I awoke early this morning to attend church with Raymond, his wife, Dina, their toddler age son, John Anderson, and Godwin, one of the older children at the orphanage who lives with them. When I had asked Raymond about what time I should come over to his house to go to church, he told me that we would be going to the second service, from 9am-11am as the first service is too early for even him. The first service begins at 6am and goes until 9am.
I had eaten breakfast at my hotel as I do every morning but Dina insisted that she had made me food and that I should go eat it. So at 9:15am, only an hour after I had eaten my eggs, toast, and tea, I was eating yams and stew. I later realized that this was in fact my super early lunch.
Around 9:30am, after Anderson’s hair had been cut (during which he screamed his head off) and everyone had showered and gotten dressed in their finest clothing, we left for church. We got there in the middle of the service, which was totally fine by me. Unlike the church service I attended last weekend, this service was both in English and Ewe. The priest would say what he wanted to say in English and then a translator would translate it into Ewe. The priest got really into his sermon and was practically screaming at one point and not leaving enough time for the translator to translate in between. So, basically, this meant that the priest was screaming in English and the translator was screaming at the same time in Ewe. Pretty confusing I must say.
When church ended, the children were reunited with their parents. This was the first church that I had been to in Ghana that had a separate service for the children.
We drove back to my hotel where we all hung around for awhile. I bought Godwin a Fanta which he generously shared with Anderson, who had just woken up. I left Godwin and Anderson with a coloring book and colored pencils and retreated to my room to take a little midday nap. I awoke to a huge storm outside. Rain. Insane rain. Like, Portland rain. Loud thunder. Bright lightening. I stood outside and watched the storm for awhile but I was getting so wet that I eventually went inside.
That’s all that has happened so far today so now, let me catch up on the last few days.
Thursday and Friday were typical days at the orphanage. Or as typical as you can get. I did art with the older kids and they loved it. One of the things I have in my suitcase of school supplies for the orphanage is stencils. The kids absolutely love these. They enjoyed tracing everything from dogs and cats to soccer balls (or footballs) to various shapes.
I told Raymond that I would not hand over any of the school supplies that I brought until we had it all organized and stored in plastic containers. I have so much stuff for them and it would just break my heart to see it all thrown around and unable to be used for a few years. I continuously remind Raymond about this but he is a very busy guy, especially with overseeing everything at the new site. So, on Saturday, Patrick (one of the former teachers at Christ Orphanage) and I went to town and started searching for plastic containers. Now, let me tell you, this was not as easy of a task as I imagined it to be. We went to four different shops and only ended up with about 7 or 8 containers. I had found a smaller container that I really liked and thought would be perfect to get for markers, colored pencils, crayons, etc. But, they only had one of that container and the other shops didn’t have any. So we have a few containers to start with – mismatching of course, but it’s a start. I wanted to get on this so that the kids could actually start using the supplies and that the teachers could identify what there was and develop lessons or projects that use some of the supplies.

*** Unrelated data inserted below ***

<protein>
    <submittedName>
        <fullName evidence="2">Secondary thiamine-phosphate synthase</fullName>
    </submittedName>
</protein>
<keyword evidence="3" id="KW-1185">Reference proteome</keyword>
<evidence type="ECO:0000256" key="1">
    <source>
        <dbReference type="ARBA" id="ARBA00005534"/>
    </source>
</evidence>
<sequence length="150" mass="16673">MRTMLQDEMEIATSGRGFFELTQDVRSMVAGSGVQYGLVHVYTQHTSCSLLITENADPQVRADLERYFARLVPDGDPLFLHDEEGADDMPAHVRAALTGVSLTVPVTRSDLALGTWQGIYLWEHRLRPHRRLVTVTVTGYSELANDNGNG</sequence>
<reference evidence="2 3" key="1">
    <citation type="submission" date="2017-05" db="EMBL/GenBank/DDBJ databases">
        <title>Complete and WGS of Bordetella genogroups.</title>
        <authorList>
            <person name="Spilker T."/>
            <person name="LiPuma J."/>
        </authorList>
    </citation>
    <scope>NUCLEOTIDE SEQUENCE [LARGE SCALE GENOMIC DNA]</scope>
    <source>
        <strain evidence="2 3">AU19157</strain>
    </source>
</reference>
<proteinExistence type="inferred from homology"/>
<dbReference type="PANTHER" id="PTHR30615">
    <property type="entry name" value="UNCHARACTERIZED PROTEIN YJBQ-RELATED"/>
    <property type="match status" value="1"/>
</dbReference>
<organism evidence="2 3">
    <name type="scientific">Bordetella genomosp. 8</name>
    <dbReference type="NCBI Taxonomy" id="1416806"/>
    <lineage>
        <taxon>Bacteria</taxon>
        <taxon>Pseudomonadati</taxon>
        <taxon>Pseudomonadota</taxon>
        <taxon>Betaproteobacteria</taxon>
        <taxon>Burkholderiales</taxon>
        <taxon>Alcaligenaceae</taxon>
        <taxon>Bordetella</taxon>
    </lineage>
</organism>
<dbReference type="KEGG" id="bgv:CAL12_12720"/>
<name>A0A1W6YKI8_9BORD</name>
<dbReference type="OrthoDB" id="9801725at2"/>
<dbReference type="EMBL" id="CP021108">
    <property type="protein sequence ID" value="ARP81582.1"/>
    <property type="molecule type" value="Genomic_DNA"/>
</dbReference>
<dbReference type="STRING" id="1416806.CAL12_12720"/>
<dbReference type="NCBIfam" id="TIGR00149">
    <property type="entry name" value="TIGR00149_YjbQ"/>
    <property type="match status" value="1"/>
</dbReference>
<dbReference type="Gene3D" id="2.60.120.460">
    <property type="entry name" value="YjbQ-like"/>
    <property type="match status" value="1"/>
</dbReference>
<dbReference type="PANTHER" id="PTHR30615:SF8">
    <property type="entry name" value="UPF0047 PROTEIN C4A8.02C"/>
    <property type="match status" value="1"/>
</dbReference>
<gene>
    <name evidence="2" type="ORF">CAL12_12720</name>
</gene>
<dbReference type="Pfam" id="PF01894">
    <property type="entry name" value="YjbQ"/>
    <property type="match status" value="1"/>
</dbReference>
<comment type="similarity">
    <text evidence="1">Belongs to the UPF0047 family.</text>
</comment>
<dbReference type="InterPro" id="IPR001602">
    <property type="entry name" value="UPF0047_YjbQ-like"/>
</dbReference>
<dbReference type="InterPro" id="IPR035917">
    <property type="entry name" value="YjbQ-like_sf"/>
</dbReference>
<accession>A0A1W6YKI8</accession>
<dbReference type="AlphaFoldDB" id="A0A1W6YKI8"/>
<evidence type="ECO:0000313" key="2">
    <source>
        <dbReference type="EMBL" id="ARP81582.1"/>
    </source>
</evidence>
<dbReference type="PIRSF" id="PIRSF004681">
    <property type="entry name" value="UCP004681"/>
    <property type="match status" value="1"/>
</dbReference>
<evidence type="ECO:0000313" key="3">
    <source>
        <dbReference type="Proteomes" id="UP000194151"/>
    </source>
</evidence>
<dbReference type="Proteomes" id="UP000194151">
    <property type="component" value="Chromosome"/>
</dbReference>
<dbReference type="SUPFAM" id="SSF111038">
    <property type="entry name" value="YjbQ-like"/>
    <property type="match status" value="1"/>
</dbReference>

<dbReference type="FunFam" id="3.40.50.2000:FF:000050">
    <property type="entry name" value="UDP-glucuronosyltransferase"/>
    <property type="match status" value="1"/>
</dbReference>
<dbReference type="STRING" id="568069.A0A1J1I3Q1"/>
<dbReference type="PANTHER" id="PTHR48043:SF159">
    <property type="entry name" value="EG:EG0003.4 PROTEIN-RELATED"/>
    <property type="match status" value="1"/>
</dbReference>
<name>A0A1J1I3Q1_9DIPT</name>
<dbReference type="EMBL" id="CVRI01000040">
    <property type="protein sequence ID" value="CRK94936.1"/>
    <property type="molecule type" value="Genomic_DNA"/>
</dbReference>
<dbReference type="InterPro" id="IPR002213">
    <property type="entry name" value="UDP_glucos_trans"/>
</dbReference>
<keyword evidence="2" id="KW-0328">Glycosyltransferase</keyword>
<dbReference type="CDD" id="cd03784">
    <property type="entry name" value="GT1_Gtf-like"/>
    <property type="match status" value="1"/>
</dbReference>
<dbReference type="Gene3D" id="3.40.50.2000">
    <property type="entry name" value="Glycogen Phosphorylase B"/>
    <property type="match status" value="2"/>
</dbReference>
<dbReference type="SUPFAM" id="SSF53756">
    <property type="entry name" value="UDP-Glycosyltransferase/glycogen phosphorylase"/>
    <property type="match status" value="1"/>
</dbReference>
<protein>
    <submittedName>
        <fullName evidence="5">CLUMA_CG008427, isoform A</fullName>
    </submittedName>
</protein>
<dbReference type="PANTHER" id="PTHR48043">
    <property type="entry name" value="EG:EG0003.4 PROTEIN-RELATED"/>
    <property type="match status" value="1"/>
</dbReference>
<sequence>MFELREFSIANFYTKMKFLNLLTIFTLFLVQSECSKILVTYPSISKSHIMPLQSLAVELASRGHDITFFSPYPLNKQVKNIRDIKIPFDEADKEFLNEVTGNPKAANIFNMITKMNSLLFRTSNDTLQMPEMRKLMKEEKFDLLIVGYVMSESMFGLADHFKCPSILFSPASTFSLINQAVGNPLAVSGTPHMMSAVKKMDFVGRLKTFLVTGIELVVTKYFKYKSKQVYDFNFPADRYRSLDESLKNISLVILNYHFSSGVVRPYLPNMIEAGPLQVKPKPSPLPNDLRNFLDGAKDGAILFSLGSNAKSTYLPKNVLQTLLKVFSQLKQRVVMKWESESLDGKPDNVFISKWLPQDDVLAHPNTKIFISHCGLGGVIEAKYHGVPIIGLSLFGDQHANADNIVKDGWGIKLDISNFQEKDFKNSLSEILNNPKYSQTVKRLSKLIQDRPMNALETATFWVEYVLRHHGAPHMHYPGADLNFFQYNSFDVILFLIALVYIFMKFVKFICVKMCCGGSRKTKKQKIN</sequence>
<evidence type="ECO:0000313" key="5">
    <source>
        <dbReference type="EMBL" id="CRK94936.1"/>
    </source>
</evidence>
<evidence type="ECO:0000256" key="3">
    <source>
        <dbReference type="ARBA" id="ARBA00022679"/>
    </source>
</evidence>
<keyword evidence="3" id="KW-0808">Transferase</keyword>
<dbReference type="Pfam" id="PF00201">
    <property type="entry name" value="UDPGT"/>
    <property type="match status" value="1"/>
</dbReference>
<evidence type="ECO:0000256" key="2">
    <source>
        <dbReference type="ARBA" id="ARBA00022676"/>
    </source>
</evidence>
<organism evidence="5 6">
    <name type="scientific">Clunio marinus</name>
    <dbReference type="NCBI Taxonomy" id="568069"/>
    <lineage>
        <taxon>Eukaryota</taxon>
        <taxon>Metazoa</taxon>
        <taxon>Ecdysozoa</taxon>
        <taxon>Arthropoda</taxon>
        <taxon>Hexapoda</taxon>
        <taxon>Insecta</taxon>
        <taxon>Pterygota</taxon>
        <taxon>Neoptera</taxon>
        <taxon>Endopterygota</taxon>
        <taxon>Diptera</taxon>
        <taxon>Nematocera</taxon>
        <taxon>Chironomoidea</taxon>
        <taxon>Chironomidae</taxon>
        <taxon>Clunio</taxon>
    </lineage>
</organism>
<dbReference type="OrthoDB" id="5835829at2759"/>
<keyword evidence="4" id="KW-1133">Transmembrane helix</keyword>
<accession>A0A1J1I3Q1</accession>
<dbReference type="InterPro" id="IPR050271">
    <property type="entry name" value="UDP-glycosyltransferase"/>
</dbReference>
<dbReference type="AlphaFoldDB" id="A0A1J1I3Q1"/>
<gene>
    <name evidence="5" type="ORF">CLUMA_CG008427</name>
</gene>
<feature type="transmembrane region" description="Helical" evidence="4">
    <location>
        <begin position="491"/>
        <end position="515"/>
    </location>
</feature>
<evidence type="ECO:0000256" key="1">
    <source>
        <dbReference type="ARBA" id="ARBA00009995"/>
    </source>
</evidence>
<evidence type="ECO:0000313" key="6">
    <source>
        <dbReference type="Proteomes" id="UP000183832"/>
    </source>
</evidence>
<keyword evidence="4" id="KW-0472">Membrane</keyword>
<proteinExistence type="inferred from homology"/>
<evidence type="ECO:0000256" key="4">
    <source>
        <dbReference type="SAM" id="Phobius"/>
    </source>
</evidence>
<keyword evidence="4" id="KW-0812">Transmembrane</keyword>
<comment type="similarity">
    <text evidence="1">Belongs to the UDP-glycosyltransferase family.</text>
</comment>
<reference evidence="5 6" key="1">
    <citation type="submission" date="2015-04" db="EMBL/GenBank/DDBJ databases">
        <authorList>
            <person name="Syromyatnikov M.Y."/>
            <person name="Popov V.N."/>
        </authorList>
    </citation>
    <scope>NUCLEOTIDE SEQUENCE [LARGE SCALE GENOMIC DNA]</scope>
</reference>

Back to the new site of the orphanage. Some time this past week, Wednesday, I think, Raymond and I went to the new site. Raymond goes there twice a day every day but I happen to think it is quite a walk and in the extreme sun and heat, it’s not my favorite thing to do. The site is looking great though. There were more people there the day we went as the staff had asked the parents to come and help at the site that morning. Parents were using machetes to cut the long grass and other random plants that were in the way. Others were moving bricks (on their heads) from the area that they had been made to the location that they will actually be used. The guys who actually work there every day were cutting wood to make the window frames, helping the women lift the bricks onto their heads, and doing other laborious work. I feel bad saying this but I was sweating just standing there, watching, and taking pictures and I wasn’t even the one with the bricks on my head or machete in my hand.
It’s incredible to see how much man power and work goes into building a building like the one that is being built here. And most everything is done by hand. They don’t use power tools or electric tools but rather, use a regular saw and cut through each piece of wood.